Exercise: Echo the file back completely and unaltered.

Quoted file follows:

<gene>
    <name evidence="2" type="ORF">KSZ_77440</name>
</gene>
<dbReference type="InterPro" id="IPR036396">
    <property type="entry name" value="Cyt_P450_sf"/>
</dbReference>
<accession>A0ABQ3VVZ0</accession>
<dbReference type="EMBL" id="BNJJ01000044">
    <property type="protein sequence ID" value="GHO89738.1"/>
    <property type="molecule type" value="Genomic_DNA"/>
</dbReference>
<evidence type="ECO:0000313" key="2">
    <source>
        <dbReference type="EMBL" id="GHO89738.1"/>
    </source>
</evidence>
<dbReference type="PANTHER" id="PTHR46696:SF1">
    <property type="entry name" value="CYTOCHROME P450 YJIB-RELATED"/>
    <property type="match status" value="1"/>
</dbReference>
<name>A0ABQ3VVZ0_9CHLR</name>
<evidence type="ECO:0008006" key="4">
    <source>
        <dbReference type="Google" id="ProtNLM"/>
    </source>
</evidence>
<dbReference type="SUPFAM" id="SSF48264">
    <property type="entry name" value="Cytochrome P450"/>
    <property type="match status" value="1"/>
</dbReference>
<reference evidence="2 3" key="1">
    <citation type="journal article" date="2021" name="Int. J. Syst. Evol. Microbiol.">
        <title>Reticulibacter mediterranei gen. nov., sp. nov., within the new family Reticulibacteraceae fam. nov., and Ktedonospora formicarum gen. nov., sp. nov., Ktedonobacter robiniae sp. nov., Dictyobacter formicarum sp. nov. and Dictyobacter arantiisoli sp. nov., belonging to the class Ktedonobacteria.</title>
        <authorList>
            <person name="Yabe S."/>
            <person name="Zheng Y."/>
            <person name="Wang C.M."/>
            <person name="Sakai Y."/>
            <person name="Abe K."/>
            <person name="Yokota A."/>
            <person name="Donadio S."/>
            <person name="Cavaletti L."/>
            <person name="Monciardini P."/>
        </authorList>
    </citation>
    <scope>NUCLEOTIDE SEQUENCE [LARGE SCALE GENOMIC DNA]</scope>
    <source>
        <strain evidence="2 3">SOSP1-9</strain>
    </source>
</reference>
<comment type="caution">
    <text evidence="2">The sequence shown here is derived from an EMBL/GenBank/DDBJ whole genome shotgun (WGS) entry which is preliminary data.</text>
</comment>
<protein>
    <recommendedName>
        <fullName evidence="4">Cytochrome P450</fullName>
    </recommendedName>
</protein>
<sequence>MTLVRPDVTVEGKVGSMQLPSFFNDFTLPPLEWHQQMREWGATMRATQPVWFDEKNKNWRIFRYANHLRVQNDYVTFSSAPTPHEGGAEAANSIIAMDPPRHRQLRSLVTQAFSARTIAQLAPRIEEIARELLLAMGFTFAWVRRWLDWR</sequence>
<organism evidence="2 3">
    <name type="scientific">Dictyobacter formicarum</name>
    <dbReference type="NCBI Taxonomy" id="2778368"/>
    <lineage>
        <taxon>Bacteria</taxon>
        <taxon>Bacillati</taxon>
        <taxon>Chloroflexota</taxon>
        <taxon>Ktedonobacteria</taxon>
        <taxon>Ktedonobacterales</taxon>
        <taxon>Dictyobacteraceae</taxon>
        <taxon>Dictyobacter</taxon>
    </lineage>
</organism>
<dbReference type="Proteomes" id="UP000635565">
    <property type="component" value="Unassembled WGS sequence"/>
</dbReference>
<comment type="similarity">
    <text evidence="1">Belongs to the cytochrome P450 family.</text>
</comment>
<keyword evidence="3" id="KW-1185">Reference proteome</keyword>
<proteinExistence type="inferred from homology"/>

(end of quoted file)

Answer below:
<gene>
    <name evidence="2" type="ORF">KSZ_77440</name>
</gene>
<dbReference type="InterPro" id="IPR036396">
    <property type="entry name" value="Cyt_P450_sf"/>
</dbReference>
<accession>A0ABQ3VVZ0</accession>
<dbReference type="EMBL" id="BNJJ01000044">
    <property type="protein sequence ID" value="GHO89738.1"/>
    <property type="molecule type" value="Genomic_DNA"/>
</dbReference>
<evidence type="ECO:0000313" key="2">
    <source>
        <dbReference type="EMBL" id="GHO89738.1"/>
    </source>
</evidence>
<dbReference type="PANTHER" id="PTHR46696:SF1">
    <property type="entry name" value="CYTOCHROME P450 YJIB-RELATED"/>
    <property type="match status" value="1"/>
</dbReference>
<name>A0ABQ3VVZ0_9CHLR</name>
<evidence type="ECO:0008006" key="4">
    <source>
        <dbReference type="Google" id="ProtNLM"/>
    </source>
</evidence>
<dbReference type="SUPFAM" id="SSF48264">
    <property type="entry name" value="Cytochrome P450"/>
    <property type="match status" value="1"/>
</dbReference>
<reference evidence="2 3" key="1">
    <citation type="journal article" date="2021" name="Int. J. Syst. Evol. Microbiol.">
        <title>Reticulibacter mediterranei gen. nov., sp. nov., within the new family Reticulibacteraceae fam. nov., and Ktedonospora formicarum gen. nov., sp. nov., Ktedonobacter robiniae sp. nov., Dictyobacter formicarum sp. nov. and Dictyobacter arantiisoli sp. nov., belonging to the class Ktedonobacteria.</title>
        <authorList>
            <person name="Yabe S."/>
            <person name="Zheng Y."/>
            <person name="Wang C.M."/>
            <person name="Sakai Y."/>
            <person name="Abe K."/>
            <person name="Yokota A."/>
            <person name="Donadio S."/>
            <person name="Cavaletti L."/>
            <person name="Monciardini P."/>
        </authorList>
    </citation>
    <scope>NUCLEOTIDE SEQUENCE [LARGE SCALE GENOMIC DNA]</scope>
    <source>
        <strain evidence="2 3">SOSP1-9</strain>
    </source>
</reference>
<comment type="caution">
    <text evidence="2">The sequence shown here is derived from an EMBL/GenBank/DDBJ whole genome shotgun (WGS) entry which is preliminary data.</text>
</comment>
<protein>
    <recommendedName>
        <fullName evidence="4">Cytochrome P450</fullName>
    </recommendedName>
</protein>
<sequence>MTLVRPDVTVEGKVGSMQLPSFFNDFTLPPLEWHQQMREWGATMRATQPVWFDEKNKNWRIFRYANHLRVQNDYVTFSSAPTPHEGGAEAANSIIAMDPPRHRQLRSLVTQAFSARTIAQLAPRIEEIARELLLAMGFTFAWVRRWLDWR</sequence>
<organism evidence="2 3">
    <name type="scientific">Dictyobacter formicarum</name>
    <dbReference type="NCBI Taxonomy" id="2778368"/>
    <lineage>
        <taxon>Bacteria</taxon>
        <taxon>Bacillati</taxon>
        <taxon>Chloroflexota</taxon>
        <taxon>Ktedonobacteria</taxon>
        <taxon>Ktedonobacterales</taxon>
        <taxon>Dictyobacteraceae</taxon>
        <taxon>Dictyobacter</taxon>
    </lineage>
</organism>
<dbReference type="Proteomes" id="UP000635565">
    <property type="component" value="Unassembled WGS sequence"/>
</dbReference>
<comment type="similarity">
    <text evidence="1">Belongs to the cytochrome P450 family.</text>
</comment>
<keyword evidence="3" id="KW-1185">Reference proteome</keyword>
<proteinExistence type="inferred from homology"/>